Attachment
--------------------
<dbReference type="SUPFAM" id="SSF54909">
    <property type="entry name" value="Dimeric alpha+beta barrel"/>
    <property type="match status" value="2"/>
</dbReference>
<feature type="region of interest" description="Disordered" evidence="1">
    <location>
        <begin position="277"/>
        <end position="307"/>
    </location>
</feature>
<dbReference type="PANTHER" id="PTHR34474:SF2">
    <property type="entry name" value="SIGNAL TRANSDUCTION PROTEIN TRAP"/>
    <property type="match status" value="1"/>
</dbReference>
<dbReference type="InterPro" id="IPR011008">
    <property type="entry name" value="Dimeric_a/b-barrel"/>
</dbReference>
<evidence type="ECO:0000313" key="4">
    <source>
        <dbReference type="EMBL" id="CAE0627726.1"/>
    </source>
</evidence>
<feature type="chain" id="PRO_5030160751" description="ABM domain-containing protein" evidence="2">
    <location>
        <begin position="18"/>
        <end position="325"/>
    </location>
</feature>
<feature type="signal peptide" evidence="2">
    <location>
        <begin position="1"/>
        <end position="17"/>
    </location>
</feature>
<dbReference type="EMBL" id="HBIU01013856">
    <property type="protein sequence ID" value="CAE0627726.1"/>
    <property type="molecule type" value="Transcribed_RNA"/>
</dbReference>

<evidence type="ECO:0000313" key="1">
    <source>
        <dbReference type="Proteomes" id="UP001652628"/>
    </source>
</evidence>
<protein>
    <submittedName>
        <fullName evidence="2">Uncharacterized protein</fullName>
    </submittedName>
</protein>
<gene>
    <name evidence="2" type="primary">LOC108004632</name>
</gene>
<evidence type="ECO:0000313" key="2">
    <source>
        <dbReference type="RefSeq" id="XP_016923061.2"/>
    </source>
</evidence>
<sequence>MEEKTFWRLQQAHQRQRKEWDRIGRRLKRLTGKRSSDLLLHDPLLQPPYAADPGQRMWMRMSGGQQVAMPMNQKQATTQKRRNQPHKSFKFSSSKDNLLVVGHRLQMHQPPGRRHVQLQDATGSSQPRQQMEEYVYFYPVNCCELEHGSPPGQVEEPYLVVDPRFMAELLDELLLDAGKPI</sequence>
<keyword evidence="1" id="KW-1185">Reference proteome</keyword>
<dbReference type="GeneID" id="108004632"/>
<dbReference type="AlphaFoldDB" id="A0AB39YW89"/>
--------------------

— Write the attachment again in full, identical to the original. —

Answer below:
<dbReference type="SUPFAM" id="SSF54909">
    <property type="entry name" value="Dimeric alpha+beta barrel"/>
    <property type="match status" value="2"/>
</dbReference>
<feature type="region of interest" description="Disordered" evidence="1">
    <location>
        <begin position="277"/>
        <end position="307"/>
    </location>
</feature>
<dbReference type="PANTHER" id="PTHR34474:SF2">
    <property type="entry name" value="SIGNAL TRANSDUCTION PROTEIN TRAP"/>
    <property type="match status" value="1"/>
</dbReference>
<dbReference type="InterPro" id="IPR011008">
    <property type="entry name" value="Dimeric_a/b-barrel"/>
</dbReference>
<evidence type="ECO:0000313" key="4">
    <source>
        <dbReference type="EMBL" id="CAE0627726.1"/>
    </source>
</evidence>
<feature type="chain" id="PRO_5030160751" description="ABM domain-containing protein" evidence="2">
    <location>
        <begin position="18"/>
        <end position="325"/>
    </location>
</feature>
<feature type="signal peptide" evidence="2">
    <location>
        <begin position="1"/>
        <end position="17"/>
    </location>
</feature>
<dbReference type="EMBL" id="HBIU01013856">
    <property type="protein sequence ID" value="CAE0627726.1"/>
    <property type="molecule type" value="Transcribed_RNA"/>
</dbReference>

<evidence type="ECO:0000313" key="1">
    <source>
        <dbReference type="Proteomes" id="UP001652628"/>
    </source>
</evidence>
<protein>
    <submittedName>
        <fullName evidence="2">Uncharacterized protein</fullName>
    </submittedName>
</protein>
<gene>
    <name evidence="2" type="primary">LOC108004632</name>
</gene>
<evidence type="ECO:0000313" key="2">
    <source>
        <dbReference type="RefSeq" id="XP_016923061.2"/>
    </source>
</evidence>
<sequence>MEEKTFWRLQQAHQRQRKEWDRIGRRLKRLTGKRSSDLLLHDPLLQPPYAADPGQRMWMRMSGGQQVAMPMNQKQATTQKRRNQPHKSFKFSSSKDNLLVVGHRLQMHQPPGRRHVQLQDATGSSQPRQQMEEYVYFYPVNCCELEHGSPPGQVEEPYLVVDPRFMAELLDELLLDAGKPI</sequence>
<keyword evidence="1" id="KW-1185">Reference proteome</keyword>
<dbReference type="GeneID" id="108004632"/>
<dbReference type="AlphaFoldDB" id="A0AB39YW89"/>